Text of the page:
It's not just vegetables growing at the London and Main community garden in Newmarket. It's also connections, cooking skills and art.
"We see that the garden is such a great communal space, especially in light of everything that happened with COVID. We think that it's an awesome opportunity, an awesome place to get inspired, particularly, as well as make connections," said Jake Sponga, Newmarket community garden coordinator with York Region Food Network.
Throughout the summer, the garden has become a space for community events. One of the ongoing events is called Art Hives. Participants come to the garden and are given all the supplies they need to create a masterpiece. Under the guidance of a qualified art therapist, they are encouraged to find inspiration in the garden.
"We don't want to think of it just as a setting, but almost as a dynamic muse," Sponga said.
Art Hive is not a class, he added. Participants aren't being judged or limited but rather encouraged to explore and connect.
"We want to just kind of promote connections, you know, friendship and being outdoors, which I think has been what people are really missing after the past two years," he said.
Art Hive events were held prior to the pandemic but this is the first year they've been able to hold them since COVID-19 hit. There have been two art hive events so far this summer. Prior to that, York Region Food Network also held a rhubarb workshop.
Maxine Knight, culinary program director with the food network, leads cooking workshops throughout the region. At the end of June, she led one at the London and Main garden that Sponga said "detailed all sorts of different unconventional ways that you could cook with rhubarb."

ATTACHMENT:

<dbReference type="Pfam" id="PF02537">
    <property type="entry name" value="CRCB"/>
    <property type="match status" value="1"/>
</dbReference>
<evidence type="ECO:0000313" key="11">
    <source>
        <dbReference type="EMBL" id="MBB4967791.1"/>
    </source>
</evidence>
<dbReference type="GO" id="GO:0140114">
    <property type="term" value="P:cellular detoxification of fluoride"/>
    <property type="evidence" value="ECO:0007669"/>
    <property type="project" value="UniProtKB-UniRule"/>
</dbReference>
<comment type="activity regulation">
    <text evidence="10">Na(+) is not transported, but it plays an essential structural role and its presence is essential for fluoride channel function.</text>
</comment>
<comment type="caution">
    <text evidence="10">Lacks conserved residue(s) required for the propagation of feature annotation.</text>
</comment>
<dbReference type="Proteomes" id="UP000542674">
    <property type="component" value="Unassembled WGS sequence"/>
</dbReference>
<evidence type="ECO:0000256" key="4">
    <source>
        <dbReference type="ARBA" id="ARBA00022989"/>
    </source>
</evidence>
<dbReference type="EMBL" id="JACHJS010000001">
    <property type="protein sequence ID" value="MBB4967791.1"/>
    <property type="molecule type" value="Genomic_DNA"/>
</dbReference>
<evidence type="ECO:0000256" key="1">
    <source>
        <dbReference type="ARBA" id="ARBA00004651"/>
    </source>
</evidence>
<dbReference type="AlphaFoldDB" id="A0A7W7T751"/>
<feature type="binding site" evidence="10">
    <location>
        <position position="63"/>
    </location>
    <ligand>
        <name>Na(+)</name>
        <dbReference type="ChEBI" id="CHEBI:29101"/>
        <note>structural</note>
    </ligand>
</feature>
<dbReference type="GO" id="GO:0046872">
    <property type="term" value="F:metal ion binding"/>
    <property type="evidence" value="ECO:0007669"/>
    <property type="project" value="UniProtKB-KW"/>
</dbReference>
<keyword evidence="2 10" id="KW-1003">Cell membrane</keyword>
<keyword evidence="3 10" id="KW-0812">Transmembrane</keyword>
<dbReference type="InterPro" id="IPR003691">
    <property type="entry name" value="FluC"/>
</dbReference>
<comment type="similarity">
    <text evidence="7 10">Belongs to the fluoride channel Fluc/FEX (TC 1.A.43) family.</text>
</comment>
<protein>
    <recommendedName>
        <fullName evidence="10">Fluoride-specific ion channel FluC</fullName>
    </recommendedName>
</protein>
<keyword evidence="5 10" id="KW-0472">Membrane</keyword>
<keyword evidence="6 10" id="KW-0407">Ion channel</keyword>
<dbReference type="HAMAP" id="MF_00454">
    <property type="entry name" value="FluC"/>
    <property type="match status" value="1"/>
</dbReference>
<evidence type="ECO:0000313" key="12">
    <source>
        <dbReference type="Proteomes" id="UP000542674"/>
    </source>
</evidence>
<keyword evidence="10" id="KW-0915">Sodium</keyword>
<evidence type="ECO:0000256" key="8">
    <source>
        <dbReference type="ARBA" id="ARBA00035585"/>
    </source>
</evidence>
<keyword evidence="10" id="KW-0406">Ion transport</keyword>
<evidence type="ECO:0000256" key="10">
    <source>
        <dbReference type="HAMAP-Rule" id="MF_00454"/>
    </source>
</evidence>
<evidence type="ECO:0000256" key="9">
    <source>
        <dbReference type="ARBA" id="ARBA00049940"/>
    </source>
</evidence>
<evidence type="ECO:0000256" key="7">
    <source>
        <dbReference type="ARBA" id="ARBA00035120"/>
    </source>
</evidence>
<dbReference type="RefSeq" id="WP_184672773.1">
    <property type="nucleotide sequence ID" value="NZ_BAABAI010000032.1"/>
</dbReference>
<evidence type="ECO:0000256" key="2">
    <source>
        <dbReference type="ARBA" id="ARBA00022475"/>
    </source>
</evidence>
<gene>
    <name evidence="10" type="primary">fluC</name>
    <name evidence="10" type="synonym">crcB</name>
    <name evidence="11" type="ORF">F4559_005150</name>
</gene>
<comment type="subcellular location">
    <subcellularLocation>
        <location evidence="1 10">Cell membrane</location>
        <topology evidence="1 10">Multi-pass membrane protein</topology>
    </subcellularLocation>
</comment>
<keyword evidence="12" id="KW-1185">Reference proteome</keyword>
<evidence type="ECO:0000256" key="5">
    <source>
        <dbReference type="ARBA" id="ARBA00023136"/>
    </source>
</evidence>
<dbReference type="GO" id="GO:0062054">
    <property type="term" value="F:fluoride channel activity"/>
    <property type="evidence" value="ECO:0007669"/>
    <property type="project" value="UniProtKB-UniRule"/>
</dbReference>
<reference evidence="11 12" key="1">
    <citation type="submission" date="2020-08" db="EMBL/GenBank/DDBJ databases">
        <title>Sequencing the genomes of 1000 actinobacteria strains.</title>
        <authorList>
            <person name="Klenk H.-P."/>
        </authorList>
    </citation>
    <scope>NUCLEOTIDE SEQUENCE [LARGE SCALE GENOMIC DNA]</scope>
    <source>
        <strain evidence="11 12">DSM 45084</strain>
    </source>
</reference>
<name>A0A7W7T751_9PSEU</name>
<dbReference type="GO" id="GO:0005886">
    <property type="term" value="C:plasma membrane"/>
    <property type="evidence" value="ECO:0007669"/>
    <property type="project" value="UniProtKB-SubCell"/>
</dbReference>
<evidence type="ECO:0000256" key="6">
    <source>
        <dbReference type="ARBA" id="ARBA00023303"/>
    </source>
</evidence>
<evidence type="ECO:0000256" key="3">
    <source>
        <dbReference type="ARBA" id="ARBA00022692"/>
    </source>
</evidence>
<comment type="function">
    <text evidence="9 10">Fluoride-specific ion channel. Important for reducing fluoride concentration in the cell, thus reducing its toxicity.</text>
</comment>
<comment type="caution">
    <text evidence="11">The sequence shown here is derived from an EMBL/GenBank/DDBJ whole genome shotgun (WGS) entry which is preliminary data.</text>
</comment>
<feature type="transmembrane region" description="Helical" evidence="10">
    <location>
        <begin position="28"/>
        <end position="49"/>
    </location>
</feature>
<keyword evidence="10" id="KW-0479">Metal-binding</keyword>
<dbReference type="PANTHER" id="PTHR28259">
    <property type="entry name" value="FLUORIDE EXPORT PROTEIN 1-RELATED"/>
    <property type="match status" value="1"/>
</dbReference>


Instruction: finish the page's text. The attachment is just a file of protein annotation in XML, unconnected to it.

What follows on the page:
Attendees walked away with rhubarb harvested from the garden and recipes to try out for themselves, including rhubarb salsa and rhubarb barbecue sauce.
The community garden isn't particularly product or yield oriented, Sponga said. While growing fresh, local produce is an important part of the gardens, he said creating a community space is just as important.
"The philosophy of the garden is share the work, share the harvest, but we'd like to put a lot of emphasis on the first part of that statement, which is this idea of forming camaraderie and connections and community growth through the actual gardening itself," he said.
These community events are an example of that. They are also completely free to attend.
Given the success of the past two art hive events, Sponga said they are planning to hold at least one or two more before the garden season is done but there is no set date at this time. Residents are encouraged to join the London & Main Community Garden Facebook group to stay updated about what's happening there.